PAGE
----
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  • Dylan Anderson

Unaffiliated candidate wants to bring city, rural experience to Routt County Commissioner's office

Molly Baker said she is running without a party affiliation to represent a broader perspective that includes experience in the rural and urban areas of Routt County.  

Molly Baker, who until earlier this year owned a consignment store in Steamboat Springs and now operates a ranch off Highway 131, announced she is running as an unaffiliated candidate for Routt County Commissioner on Monday, becoming the second announced candidate in the race.

Baker, who owned Déjà Vu Consignment in Steamboat and works on a ranch called Baker’s Acres between Steamboat and Oak Creek, said she has long been an avid observer of local government, though she has no prior political experience.

“Rather than just sitting back and watching the world happen, or expressing my frustrations to my husband, I’ve actively researched the subjects, tried to understand all sides of them and then let my voice be heard,” Baker said. “I think that’s how government works best is to hear from the people.”

Baker has lived in Colorado since 1997, with the last 17 years being spent in the Yampa Valley. Her candidacy makes her the second announced candidate for the District One seat currently held by Commissioner Tim Corrigan, who lives in Yampa and is not seeking another term. Democrat Angelica Salinas announced her candidacy for the seat in August.

Because Baker is choosing to run as an unaffiliated candidate instead of seeking a political party’s nomination, she needs to acquire signatures to petition onto the ballot. According to the Colorado Secretary of State, Baker needs enough signatures to equal 2% of total votes cast in the most recent county election cycle. That is just shy of 300 signatures, but Baker said she is shooting for double that.

“I decided to run unaffiliated so that I could represent what I believe to be a broader perspective,” Baker said. “I’ve run a business in Steamboat Springs. I am now facing the challenges of working on a ranch. … I’m really seeing things from a city perspective and a rural perspective and I think that would be a valuable contribution to the way decisions are made.”

One observation Baker had was that she is seeing more division between rural parts of the county and in Steamboat Springs, noting that the ski town is a “completely different world” from other parts of the county like Oak Creek.

“I can really speak to city issues [and] I can speak to rural issues too because I’ve lived in both of those worlds,” Baker said.

One particularly important issue is affordable housing, Baker said, adding that it is an issue that is made harder to address by some of Routt County’s zoning policies. She pointed the Oak Creek Fire Protection District having to disassemble some temporary housing they had set up earlier this year and her own struggles to offer space to people looking for a place to stay as areas where regulations could be loosened to allow for more options.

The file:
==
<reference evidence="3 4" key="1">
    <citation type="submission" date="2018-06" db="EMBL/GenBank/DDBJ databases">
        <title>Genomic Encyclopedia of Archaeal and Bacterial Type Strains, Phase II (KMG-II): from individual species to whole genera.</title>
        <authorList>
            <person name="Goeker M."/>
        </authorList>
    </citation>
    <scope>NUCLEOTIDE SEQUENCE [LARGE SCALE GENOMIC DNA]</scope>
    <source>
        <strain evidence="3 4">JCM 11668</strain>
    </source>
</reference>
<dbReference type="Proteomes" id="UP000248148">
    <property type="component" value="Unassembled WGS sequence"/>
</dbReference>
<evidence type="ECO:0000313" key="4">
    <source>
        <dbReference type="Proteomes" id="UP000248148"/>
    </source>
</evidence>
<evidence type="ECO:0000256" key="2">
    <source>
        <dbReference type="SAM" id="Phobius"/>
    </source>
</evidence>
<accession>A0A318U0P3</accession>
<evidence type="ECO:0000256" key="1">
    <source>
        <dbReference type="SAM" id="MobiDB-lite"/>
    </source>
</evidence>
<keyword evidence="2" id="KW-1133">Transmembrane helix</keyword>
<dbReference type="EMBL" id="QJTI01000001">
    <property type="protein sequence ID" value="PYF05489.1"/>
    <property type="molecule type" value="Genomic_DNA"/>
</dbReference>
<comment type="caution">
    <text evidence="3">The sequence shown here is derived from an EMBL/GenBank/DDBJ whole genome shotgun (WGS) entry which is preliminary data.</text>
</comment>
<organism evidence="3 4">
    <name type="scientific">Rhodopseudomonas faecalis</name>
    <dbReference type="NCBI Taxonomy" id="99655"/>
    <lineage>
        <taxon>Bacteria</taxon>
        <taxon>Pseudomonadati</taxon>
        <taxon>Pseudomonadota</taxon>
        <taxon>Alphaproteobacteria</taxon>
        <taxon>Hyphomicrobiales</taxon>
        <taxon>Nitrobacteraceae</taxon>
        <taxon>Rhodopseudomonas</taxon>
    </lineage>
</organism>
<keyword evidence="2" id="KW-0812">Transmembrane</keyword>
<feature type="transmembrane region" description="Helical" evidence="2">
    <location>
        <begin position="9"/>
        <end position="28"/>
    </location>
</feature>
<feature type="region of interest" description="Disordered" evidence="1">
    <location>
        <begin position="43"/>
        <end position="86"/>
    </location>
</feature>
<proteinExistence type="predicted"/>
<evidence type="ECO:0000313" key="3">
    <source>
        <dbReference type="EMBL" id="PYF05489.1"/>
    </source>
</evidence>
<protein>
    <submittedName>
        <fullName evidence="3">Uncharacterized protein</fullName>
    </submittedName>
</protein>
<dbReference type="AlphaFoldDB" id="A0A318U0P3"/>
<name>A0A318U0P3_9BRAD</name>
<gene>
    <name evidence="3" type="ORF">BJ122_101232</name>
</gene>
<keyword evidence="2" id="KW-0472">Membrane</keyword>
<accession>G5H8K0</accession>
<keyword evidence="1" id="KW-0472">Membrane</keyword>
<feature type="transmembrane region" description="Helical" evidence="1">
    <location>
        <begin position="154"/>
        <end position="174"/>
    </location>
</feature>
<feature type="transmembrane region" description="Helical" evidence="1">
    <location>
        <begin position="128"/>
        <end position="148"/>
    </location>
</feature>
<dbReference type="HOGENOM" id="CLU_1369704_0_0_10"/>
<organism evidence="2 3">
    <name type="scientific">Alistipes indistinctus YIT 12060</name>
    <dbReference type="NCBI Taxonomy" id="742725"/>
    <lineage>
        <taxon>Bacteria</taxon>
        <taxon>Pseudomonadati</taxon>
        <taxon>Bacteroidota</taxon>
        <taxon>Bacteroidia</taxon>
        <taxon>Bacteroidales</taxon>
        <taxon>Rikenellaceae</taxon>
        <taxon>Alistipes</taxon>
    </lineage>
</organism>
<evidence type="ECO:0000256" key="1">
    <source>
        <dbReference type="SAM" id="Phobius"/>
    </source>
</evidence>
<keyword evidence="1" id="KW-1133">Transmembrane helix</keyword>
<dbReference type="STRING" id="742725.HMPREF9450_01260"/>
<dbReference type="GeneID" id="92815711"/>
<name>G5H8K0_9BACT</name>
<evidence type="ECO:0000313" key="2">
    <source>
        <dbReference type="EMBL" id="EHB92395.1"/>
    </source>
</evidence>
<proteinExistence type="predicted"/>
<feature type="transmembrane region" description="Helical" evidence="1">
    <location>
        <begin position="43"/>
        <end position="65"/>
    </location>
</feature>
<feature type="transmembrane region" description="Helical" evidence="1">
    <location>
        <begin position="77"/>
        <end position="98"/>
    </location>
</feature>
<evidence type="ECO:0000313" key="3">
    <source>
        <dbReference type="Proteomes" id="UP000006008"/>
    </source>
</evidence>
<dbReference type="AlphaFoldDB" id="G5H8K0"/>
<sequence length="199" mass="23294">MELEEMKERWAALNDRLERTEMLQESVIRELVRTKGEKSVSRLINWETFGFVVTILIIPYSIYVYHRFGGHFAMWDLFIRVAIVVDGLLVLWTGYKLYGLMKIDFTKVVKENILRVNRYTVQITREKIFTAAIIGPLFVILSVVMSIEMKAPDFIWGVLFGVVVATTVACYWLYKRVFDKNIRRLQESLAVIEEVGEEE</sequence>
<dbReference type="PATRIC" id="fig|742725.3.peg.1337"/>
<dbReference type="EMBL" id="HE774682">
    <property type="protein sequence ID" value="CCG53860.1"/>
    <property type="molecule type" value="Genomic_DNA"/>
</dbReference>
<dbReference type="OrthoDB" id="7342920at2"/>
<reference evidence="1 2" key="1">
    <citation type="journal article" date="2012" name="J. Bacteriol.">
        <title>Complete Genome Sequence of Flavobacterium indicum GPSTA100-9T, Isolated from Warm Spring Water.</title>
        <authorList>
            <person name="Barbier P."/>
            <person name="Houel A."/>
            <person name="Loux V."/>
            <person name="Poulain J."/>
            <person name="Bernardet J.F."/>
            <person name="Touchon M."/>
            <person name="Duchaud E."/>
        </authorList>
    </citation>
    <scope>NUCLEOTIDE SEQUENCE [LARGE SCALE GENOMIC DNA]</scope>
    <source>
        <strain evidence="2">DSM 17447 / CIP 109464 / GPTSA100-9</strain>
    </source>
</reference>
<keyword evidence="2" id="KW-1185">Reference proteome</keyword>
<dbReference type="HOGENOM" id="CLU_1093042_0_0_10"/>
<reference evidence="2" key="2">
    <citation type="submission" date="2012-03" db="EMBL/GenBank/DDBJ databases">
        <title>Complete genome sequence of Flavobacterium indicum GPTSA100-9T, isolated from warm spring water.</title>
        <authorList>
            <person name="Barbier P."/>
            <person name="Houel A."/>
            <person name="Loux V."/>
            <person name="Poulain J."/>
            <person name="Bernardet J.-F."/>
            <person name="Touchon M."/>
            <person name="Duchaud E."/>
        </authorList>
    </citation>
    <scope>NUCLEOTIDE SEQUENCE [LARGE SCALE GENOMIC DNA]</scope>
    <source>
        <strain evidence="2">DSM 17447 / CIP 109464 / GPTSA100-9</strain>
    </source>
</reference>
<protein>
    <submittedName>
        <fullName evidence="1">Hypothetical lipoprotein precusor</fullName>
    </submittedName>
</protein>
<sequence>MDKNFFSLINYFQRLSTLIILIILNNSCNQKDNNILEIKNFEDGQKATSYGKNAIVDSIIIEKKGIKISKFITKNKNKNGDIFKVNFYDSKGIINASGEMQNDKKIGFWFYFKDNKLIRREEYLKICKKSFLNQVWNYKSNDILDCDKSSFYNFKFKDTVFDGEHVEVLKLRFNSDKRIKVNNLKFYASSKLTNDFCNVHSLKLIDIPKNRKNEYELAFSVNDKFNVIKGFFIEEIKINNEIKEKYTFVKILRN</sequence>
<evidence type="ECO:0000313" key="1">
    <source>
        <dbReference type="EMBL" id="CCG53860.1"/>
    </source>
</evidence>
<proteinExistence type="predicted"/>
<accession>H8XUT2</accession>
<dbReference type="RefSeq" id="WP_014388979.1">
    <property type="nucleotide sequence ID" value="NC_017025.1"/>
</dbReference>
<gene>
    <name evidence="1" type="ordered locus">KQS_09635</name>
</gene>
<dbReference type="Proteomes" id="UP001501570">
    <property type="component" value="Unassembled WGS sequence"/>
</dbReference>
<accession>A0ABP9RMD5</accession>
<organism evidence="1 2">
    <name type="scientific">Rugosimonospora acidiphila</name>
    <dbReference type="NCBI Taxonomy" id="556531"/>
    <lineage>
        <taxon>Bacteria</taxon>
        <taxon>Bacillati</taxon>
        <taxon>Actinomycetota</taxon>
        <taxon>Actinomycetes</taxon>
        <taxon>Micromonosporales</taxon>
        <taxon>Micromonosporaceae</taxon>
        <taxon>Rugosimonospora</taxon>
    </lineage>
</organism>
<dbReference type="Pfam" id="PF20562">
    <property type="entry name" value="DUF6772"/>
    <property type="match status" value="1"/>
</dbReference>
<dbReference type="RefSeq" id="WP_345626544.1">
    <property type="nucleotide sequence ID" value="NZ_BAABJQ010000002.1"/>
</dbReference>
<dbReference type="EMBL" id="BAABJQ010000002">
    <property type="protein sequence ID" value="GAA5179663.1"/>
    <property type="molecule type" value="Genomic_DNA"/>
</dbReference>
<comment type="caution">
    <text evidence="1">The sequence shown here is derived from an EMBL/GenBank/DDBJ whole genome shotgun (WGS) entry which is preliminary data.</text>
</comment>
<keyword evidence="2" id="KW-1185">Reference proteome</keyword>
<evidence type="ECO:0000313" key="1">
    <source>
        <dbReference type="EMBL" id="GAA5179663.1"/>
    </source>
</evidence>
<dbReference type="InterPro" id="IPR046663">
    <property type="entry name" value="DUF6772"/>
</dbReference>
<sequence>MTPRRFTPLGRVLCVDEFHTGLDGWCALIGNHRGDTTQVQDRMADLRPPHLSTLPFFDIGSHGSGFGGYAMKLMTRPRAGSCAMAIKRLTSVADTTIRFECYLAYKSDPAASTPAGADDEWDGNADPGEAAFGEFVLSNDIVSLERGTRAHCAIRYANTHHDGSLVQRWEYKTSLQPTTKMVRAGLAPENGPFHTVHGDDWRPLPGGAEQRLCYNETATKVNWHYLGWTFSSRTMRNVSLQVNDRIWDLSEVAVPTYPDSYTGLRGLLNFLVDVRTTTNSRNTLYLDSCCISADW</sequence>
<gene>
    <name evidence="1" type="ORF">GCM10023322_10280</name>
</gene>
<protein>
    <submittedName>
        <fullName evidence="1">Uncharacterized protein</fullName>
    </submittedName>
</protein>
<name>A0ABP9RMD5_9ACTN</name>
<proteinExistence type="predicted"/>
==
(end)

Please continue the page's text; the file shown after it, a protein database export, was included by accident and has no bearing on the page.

“I think that the way that Routt County goes about it with their zoning — dare I say overly restrictive zoning — is causing some roadblocks for affordable housing,” Baker said. “The affordable housing thing is coming all onto Steamboat, and I do think that we can be a little bit more nimble as a county and look at some innovative ideas for affordable housing.”

Baker said she also wants to be a strong voice of support for the local ranching community in the commissioner’s office. Since she has started working a ranch herself, Baker said she has started to understand how difficult it can be to make money on a ranch and wants to help support ways for operations to diversify their business.

“It’s extremely hard to make money off the land, especially when you’re small,” Baker said, adding that she has explored various forms of agrotourism on her ranch. “I’m open to continuing the evolution of ranching so that it can be sustainable in the long term [and] it can be economically viable.”

Baker said she would also want to review how Routt County handles short-term rentals and potentially consider allowing them in some cases. Currently, STRs are not allowed in unincorporated parts of the county, but Baker said they could make sense in some cases. For people with an extra bedroom to rent out, it could be another source of income, she said.

Baker cannot start circulating her petition until May 16. She will then have until July 11 to turn in the appropriate number of signatures. Until then, Baker said she is working to learn from the community and hear from people from throughout the county.

“I really want to hear from my neighbors … What is important to them?” Baker said. “I have a place on my website where people can email me and let me know what they’re thinking and I’d love to hear that.”

Top Photo Caption: Molly Baker says here combination of city and rural expereince would be an asset to the Routt County Commissioners. (Molly Baker/Courtesy)


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